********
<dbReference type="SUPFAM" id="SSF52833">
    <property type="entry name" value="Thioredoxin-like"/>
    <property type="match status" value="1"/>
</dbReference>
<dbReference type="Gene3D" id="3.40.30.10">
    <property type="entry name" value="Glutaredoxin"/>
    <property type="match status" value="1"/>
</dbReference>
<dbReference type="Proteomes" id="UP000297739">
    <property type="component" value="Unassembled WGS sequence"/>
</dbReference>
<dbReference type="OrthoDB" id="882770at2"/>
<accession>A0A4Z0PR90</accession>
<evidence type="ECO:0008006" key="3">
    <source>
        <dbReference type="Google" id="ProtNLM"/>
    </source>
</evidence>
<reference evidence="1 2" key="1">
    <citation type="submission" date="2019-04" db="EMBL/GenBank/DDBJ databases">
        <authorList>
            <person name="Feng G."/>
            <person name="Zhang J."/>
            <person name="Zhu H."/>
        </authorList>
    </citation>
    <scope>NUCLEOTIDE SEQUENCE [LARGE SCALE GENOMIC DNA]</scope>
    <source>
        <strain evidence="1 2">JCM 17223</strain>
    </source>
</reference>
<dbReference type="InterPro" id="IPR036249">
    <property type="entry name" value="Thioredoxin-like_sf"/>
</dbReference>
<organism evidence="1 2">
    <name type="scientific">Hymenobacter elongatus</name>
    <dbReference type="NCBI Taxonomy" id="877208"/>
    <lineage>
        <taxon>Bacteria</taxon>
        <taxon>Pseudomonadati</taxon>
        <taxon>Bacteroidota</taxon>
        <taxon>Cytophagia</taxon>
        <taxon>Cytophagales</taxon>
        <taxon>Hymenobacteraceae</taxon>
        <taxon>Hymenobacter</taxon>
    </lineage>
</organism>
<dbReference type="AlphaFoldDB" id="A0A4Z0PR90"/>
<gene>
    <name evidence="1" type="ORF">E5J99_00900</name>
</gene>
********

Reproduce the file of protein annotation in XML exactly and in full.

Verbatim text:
<dbReference type="SUPFAM" id="SSF52833">
    <property type="entry name" value="Thioredoxin-like"/>
    <property type="match status" value="1"/>
</dbReference>
<dbReference type="Gene3D" id="3.40.30.10">
    <property type="entry name" value="Glutaredoxin"/>
    <property type="match status" value="1"/>
</dbReference>
<dbReference type="Proteomes" id="UP000297739">
    <property type="component" value="Unassembled WGS sequence"/>
</dbReference>
<dbReference type="OrthoDB" id="882770at2"/>
<accession>A0A4Z0PR90</accession>
<evidence type="ECO:0008006" key="3">
    <source>
        <dbReference type="Google" id="ProtNLM"/>
    </source>
</evidence>
<reference evidence="1 2" key="1">
    <citation type="submission" date="2019-04" db="EMBL/GenBank/DDBJ databases">
        <authorList>
            <person name="Feng G."/>
            <person name="Zhang J."/>
            <person name="Zhu H."/>
        </authorList>
    </citation>
    <scope>NUCLEOTIDE SEQUENCE [LARGE SCALE GENOMIC DNA]</scope>
    <source>
        <strain evidence="1 2">JCM 17223</strain>
    </source>
</reference>
<dbReference type="InterPro" id="IPR036249">
    <property type="entry name" value="Thioredoxin-like_sf"/>
</dbReference>
<organism evidence="1 2">
    <name type="scientific">Hymenobacter elongatus</name>
    <dbReference type="NCBI Taxonomy" id="877208"/>
    <lineage>
        <taxon>Bacteria</taxon>
        <taxon>Pseudomonadati</taxon>
        <taxon>Bacteroidota</taxon>
        <taxon>Cytophagia</taxon>
        <taxon>Cytophagales</taxon>
        <taxon>Hymenobacteraceae</taxon>
        <taxon>Hymenobacter</taxon>
    </lineage>
</organism>
<dbReference type="AlphaFoldDB" id="A0A4Z0PR90"/>
<gene>
    <name evidence="1" type="ORF">E5J99_00900</name>
</gene>